The director believes his "third-rate melodrama" is now an epic, and Batman and Robin fly back to the mainland looking forward to seeing it upon release.
My Thoughts: Oh, man. So this is another in the "Batman and Robin NOT in Gotham City" genre that I generally dislike, and this time it's by Joseph Greene, writing his second Bat-script. And man it just doesn't work on so many levels. I don't like these kinds of stories, I just don't think Batman and Robin work well in them, but I admit they can be good if the change of scenery is well justified. This, on the other hand, is a story that works only through trickery. It's writing down to the audience. And sure, the audience is between eight and ten years old, but that doesn't make it okay in my eyes. Also, the whole damn thing is weird -- and also the first comic I've seen that falls into the "let's make Batman and Robin look gay by pulling panels out of context" genre of modern internet foolery.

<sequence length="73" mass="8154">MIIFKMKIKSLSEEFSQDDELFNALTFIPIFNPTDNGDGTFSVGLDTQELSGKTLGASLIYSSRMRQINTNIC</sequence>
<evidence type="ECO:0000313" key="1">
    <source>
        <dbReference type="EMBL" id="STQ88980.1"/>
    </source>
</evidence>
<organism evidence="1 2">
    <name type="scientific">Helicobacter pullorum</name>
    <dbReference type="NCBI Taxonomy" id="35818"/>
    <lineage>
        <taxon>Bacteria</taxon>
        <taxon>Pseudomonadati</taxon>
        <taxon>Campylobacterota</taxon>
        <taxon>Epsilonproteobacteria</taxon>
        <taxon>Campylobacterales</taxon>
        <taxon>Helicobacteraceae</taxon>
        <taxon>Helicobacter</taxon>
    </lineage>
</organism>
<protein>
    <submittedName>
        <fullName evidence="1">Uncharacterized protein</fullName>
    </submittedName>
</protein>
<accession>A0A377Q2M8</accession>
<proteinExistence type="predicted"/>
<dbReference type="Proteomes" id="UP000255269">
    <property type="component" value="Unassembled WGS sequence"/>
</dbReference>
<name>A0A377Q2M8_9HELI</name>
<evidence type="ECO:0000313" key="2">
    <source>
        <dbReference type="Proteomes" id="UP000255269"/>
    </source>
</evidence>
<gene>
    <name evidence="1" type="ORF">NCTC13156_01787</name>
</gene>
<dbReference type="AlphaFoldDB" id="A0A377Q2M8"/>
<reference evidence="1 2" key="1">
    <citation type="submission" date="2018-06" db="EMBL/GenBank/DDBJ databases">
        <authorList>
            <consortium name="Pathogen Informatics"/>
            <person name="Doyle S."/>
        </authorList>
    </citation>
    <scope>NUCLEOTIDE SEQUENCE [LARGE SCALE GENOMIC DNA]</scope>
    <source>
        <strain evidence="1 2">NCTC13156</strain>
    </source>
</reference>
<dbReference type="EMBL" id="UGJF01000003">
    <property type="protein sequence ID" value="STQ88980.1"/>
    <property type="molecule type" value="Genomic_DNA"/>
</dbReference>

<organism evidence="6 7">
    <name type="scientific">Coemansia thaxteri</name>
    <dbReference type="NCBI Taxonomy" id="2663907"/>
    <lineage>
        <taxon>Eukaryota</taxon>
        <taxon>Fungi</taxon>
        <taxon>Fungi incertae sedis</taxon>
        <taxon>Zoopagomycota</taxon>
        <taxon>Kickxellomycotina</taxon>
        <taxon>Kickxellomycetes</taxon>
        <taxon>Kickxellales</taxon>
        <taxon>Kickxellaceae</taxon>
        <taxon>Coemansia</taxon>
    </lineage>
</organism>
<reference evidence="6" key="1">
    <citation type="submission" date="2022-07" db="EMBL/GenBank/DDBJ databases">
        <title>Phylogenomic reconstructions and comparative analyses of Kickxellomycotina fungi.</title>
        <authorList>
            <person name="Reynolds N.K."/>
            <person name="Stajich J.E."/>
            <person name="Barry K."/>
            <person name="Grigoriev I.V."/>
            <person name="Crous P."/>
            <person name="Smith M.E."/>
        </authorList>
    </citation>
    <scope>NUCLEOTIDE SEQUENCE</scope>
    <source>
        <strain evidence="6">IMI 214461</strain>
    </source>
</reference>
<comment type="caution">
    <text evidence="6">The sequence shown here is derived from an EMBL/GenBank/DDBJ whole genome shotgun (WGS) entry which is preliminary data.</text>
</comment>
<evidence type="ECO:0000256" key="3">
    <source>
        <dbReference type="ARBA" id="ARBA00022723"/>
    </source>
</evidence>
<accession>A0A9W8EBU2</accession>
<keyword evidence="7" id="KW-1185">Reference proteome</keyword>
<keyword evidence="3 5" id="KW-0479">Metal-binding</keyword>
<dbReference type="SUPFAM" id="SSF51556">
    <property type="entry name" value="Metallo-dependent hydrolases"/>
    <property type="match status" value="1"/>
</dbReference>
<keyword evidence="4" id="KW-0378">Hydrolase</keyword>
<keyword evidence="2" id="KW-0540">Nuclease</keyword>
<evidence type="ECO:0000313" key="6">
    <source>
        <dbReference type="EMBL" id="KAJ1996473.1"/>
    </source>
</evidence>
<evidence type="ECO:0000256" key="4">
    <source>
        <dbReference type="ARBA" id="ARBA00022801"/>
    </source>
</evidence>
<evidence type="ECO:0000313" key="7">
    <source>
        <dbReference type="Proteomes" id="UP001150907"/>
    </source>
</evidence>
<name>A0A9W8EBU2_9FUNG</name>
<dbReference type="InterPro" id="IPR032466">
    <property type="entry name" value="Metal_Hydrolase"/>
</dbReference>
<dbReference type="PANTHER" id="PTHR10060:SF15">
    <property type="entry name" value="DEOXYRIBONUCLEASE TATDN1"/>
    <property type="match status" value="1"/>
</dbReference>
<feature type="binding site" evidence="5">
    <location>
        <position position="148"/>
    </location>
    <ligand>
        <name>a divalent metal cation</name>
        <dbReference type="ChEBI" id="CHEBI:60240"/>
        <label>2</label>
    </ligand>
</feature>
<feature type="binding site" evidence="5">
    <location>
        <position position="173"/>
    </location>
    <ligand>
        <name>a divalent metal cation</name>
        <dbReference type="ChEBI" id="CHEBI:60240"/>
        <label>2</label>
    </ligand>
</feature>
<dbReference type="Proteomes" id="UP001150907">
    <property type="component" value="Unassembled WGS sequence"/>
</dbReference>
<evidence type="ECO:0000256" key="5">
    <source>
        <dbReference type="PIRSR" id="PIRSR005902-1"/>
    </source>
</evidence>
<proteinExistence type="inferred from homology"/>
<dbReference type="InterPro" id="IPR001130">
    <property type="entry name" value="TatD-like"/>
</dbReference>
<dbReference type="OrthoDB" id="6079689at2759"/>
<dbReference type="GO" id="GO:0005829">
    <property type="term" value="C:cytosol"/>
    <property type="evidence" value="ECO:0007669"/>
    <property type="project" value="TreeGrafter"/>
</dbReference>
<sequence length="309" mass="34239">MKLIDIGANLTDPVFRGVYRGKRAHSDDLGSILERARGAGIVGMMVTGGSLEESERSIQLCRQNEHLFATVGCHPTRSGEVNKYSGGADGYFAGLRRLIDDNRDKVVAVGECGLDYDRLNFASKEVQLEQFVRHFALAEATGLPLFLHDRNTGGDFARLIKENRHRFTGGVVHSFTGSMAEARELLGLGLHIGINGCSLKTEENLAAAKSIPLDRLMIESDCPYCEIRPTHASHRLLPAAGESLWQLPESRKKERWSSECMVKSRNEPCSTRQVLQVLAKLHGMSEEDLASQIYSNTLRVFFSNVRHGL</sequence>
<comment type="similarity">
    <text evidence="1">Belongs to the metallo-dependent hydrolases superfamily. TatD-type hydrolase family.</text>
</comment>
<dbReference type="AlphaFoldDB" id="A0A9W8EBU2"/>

The Art: It's all right. The Batplanes, the storm, the dinosaur, the tiger, they're all quite well done. Ultimately, too much happens too quickly in this story for the art team to really strut their stuff with the action bits. But what they do get, they do a good job of, like the boa constrictor scenes and Batman racing to rescue Robin. So in many ways the art is pulling the weight here. We're seeing Batman and Robin do cool things we don't normally see them do.